Sneezing in dogs is common and normal. But what does it mean? Well, when it comes to sneezing in dogs, it is not always to mean that they are suffering from a cold like in the case of humans. It could be a result of many things, from minor reactions to dust, to more serious health cases. It all depends on the color of the discharge, and how often your dog sneezes.
Why Dogs Sneeze
There are multiple reasons dogs sneeze. In many instances, it can be a reaction to an irritant in the upper airways of the nose. These could include perfume, dust, and pollen, among others. It could also be a result of something stuck in the nose, such as dirt or leaves caught while digging. If you find your pet sneezing a lot, it could be a result of a change in the atmosphere. It is important that you watch what is sprayed in the presence of your pet. The good thing is; sneezing allows your dog to expel irritants. However, if he keeps pawing at the nose or is bleeding, check with your vet. This could be a sign of an object stuck up its nose that needs to be removed.
Why do Dogs Sneeze while Playing?
When your dog is excited about something or playing, you may notice frequent episodes of sneezing. This is what is referred to as “play sneezing” and is very normal. When he sneezes as he plays, it is a sign that he is having fun and is common among the smaller breeds, although other older dogs do it too. If you are playing together and he begins to sneeze, do not panic. Dogs use their bodies to communicate, and sneezes are a tool for diffusing stress and inform the playmate to continue playing. However, if he sneezes uncontrollably and you notice traces of blood, rush him to the vet clinic.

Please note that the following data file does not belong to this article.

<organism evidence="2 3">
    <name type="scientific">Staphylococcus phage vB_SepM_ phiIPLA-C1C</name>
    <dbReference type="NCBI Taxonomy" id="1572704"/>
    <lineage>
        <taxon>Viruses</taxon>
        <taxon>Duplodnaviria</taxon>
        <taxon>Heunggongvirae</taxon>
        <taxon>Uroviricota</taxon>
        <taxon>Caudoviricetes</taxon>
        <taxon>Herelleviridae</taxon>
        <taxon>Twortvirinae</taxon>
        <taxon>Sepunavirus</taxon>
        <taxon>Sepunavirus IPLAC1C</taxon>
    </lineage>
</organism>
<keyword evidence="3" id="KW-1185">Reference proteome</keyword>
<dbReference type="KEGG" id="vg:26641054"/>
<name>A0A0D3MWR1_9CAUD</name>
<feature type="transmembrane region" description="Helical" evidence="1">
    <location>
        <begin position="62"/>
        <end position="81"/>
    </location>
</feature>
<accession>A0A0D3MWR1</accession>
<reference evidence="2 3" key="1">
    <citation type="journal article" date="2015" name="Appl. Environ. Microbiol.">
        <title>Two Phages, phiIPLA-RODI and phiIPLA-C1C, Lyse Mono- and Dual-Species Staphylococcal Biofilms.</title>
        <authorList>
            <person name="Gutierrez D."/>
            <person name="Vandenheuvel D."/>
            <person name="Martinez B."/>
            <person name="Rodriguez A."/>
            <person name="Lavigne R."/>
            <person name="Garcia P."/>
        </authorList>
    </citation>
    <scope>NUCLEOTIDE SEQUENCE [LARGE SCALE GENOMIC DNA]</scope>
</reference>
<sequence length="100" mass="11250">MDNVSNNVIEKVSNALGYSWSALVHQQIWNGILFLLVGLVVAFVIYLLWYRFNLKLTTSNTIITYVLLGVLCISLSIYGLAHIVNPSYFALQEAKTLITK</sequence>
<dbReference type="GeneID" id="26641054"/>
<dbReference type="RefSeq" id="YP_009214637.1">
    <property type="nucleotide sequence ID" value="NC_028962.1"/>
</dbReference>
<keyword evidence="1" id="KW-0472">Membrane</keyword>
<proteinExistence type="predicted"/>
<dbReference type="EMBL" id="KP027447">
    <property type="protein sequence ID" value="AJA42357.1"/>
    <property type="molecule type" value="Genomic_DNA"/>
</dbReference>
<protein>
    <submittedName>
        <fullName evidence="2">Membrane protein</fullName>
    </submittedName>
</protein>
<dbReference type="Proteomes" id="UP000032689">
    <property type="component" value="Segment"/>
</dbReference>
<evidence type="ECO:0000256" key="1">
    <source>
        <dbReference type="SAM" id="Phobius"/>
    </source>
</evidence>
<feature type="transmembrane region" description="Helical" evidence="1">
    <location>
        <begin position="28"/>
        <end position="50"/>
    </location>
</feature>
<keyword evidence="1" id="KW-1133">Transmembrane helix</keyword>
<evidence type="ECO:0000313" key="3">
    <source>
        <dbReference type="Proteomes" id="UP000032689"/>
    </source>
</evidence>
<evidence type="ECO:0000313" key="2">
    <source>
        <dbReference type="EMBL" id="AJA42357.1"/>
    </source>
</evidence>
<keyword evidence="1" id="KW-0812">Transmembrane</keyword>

The Canine Reverse Sneeze
If your dog makes a repeated choking noise suddenly, this could shock you. It is, however, a reverse sneeze that occurs when your dog inhales loudly through the nose in spasms that sound like a gasp. It is believed to be a response to irritation and could help your pet to get rid of foreign bodies and irritants. These sneezes may be harmless, but if your dog seems to be in discomfort or can’t stop sneezing, you could help the situation by massaging his throat gently. Also, try to blow in his face to trigger the swallowing reflex. For this type of sneezing, your pet may not require any medication, but some antihistamines may be prescribed in case the sneezing is triggered by allergies.
Common Causes of Sneezing in Dogs
Medically, a sneeze means expelling air forcibly from the nose and the mouth in an explosive action. There are common reasons your dog might sneeze, and these include:
1. Foreign Bodies
These are items that should not be in your pet’s nose. For instance, if your pet likes to dig or sniff around, some soil, leaves, or grass could wind up in his nose. Your pet will then sneeze to expel it naturally. Signs of foreign bodies include pawing at the nose, nosebleeds and sneezing. The breathing of your pet might also be noisier than normal, and a visible bulge on the nose may be noticeable. Read about how to deal with issues pertaining to your dog at this link https://www.wellpet.org/dog-not-eating-drinking/